This type of hearing loss occurs when there is a problem with the sound travelling through the outer or middle ear. It can be caused by: wax build up, fluid buildup behind the eardrum (often as a result of repeated ear infections), damage to the eardrum, abnormal bone growth, or an object stuck in the ear canal, such as food or a toy part.
Conductive hearing loss is often temporary and may be improved with medical or surgical procedures. Once the problem is taken care of, hearing often returns to normal.
This is the most common type of hearing loss and it is permanent. It happens when there is a problem in the inner ear (cochlea) or with the connection from the inner ear to the brain (auditory nerve).
It is often present from birth, but can also be caused by: overexposure to loud noise, fluid build up, certain medicines, viruses, head trauma and ageing. It may be mild, moderate, severe or profound and it can affect a child's ability to talk normally. In many cases, sensorineural hearing loss can be treated with hearing aids or cochlear implants.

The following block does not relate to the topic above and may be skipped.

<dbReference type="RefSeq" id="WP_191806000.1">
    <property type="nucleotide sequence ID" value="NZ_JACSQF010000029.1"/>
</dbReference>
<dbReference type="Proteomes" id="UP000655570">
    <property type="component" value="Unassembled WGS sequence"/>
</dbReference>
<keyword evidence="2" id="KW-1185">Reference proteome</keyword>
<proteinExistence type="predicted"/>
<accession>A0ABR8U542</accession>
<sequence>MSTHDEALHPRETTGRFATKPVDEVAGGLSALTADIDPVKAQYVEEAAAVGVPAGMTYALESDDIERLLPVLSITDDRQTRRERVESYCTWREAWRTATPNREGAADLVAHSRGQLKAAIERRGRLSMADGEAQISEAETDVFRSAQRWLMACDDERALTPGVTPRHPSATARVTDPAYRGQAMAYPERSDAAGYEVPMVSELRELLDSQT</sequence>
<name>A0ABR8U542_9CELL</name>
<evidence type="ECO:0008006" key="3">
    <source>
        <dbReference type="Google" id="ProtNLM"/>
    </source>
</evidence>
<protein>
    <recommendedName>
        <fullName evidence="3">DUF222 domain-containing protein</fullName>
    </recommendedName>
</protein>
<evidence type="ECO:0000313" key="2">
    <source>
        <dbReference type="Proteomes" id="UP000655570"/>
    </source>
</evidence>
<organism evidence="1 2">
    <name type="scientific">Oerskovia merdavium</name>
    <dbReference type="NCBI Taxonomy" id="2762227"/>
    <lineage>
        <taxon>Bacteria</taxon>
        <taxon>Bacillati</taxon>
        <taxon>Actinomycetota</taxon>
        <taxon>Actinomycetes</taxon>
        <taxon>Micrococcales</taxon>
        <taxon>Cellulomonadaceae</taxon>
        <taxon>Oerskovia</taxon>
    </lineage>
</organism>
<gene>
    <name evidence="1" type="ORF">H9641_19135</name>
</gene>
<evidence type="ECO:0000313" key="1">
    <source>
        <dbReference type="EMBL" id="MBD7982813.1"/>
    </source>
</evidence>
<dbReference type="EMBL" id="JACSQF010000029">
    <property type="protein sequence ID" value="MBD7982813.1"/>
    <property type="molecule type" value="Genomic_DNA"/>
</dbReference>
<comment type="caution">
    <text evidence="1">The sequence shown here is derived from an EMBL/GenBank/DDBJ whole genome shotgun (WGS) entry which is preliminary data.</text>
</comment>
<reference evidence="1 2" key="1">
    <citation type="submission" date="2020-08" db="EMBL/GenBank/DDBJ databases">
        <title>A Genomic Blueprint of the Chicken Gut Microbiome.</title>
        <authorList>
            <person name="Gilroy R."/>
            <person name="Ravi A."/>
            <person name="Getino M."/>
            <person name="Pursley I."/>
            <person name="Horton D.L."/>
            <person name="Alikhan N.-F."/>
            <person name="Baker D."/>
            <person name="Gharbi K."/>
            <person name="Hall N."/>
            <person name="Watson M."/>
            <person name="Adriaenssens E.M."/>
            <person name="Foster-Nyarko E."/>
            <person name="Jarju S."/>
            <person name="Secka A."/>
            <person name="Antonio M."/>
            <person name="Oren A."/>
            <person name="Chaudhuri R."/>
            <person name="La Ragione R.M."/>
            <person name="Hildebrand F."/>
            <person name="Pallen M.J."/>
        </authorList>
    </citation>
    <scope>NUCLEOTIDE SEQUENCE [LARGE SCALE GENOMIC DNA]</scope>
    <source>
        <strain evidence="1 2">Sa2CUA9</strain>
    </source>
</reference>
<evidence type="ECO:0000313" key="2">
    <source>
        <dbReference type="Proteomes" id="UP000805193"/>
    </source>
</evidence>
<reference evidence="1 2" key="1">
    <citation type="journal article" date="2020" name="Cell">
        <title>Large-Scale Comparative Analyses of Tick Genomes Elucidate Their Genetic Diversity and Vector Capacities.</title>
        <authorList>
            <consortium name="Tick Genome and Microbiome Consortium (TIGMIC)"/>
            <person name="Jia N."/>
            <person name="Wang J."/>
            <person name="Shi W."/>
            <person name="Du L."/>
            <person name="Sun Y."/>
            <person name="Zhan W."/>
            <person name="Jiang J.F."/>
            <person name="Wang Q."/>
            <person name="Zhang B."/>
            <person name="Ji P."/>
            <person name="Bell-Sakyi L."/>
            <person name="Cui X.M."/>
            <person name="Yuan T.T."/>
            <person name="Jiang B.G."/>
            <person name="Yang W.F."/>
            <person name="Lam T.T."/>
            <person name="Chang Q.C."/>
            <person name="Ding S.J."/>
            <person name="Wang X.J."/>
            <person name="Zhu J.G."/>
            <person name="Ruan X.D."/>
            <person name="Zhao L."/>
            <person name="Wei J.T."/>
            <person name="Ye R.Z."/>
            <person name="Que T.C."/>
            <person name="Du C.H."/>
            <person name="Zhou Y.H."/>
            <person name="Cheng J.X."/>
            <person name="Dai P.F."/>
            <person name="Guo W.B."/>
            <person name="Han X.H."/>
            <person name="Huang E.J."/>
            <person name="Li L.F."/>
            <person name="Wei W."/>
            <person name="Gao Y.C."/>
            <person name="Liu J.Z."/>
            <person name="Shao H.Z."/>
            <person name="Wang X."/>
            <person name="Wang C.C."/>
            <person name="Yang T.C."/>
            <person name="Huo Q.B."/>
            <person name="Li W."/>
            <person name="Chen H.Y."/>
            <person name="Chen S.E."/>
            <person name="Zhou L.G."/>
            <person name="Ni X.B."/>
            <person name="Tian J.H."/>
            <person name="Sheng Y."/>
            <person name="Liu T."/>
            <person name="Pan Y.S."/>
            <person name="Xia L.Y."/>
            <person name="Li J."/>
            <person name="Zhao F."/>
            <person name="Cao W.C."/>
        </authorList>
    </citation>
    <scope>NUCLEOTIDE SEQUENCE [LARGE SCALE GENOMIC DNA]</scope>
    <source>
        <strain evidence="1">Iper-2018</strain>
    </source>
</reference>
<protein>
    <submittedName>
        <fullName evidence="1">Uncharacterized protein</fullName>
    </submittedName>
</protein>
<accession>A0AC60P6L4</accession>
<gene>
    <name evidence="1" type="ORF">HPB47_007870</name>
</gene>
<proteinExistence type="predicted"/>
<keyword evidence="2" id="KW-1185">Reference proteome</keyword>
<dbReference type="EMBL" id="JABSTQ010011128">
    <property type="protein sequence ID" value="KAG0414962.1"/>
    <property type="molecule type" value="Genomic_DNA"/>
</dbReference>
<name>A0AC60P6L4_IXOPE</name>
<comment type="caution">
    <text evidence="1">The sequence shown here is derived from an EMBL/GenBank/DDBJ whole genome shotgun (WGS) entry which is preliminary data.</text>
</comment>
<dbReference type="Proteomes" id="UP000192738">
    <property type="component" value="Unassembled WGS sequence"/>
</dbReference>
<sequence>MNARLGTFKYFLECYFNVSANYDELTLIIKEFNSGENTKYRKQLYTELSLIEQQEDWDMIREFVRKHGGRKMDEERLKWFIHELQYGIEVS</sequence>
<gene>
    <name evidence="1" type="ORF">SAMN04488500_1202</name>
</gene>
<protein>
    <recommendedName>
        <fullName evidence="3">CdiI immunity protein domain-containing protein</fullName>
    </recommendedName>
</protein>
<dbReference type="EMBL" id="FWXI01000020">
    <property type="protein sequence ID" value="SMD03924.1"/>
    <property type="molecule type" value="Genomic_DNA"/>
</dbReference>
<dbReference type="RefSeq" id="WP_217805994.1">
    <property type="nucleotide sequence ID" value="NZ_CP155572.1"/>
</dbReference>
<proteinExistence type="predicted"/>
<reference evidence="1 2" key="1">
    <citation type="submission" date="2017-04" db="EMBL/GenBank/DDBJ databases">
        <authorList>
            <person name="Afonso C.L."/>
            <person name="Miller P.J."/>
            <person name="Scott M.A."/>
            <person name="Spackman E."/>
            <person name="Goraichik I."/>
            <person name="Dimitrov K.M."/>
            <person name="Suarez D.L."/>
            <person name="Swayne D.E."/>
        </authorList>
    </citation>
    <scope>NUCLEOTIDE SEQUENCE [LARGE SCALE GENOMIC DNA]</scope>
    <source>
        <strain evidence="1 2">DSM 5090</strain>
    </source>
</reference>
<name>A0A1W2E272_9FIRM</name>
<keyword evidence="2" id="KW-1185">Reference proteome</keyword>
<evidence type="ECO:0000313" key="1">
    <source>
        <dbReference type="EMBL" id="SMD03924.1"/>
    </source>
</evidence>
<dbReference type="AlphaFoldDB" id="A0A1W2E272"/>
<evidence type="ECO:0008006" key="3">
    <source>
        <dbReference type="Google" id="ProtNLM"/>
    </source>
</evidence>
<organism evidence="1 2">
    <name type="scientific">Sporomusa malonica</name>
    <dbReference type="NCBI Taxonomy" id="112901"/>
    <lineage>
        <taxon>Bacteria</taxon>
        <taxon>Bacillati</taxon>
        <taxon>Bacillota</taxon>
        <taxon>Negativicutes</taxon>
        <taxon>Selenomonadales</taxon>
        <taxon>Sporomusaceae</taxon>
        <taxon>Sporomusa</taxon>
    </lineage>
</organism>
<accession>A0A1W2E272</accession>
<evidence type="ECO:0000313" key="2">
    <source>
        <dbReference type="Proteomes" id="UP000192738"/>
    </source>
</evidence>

This is a combination of conductive and sensorineural hearing loss. It commonly occurs when the ear sustains some sort of trauma. It can also happen gradually over time when one hearing loss is compounded by another.
Treatment will depend on whether the loss is more sensorineural or conductive in nature. If it is more conductive, surgical procedures and other medical treatments might be most effective. If it is more sensorineural, hearing aids or implantable devices may be the best option.
This hearing difficulty can occur despite a person showing normal hearing on a hearing test chart (audiogram). It may be easy for them to hear in quiet spaces, but difficult to hear in noisy environments such as a classroom or restaurant. Listening difficulties in noise can be caused by several things, including (but not limited to): Auditory Processing Disorders (APDs), developmental delays, attention deficit disorder, and less familiarity with language.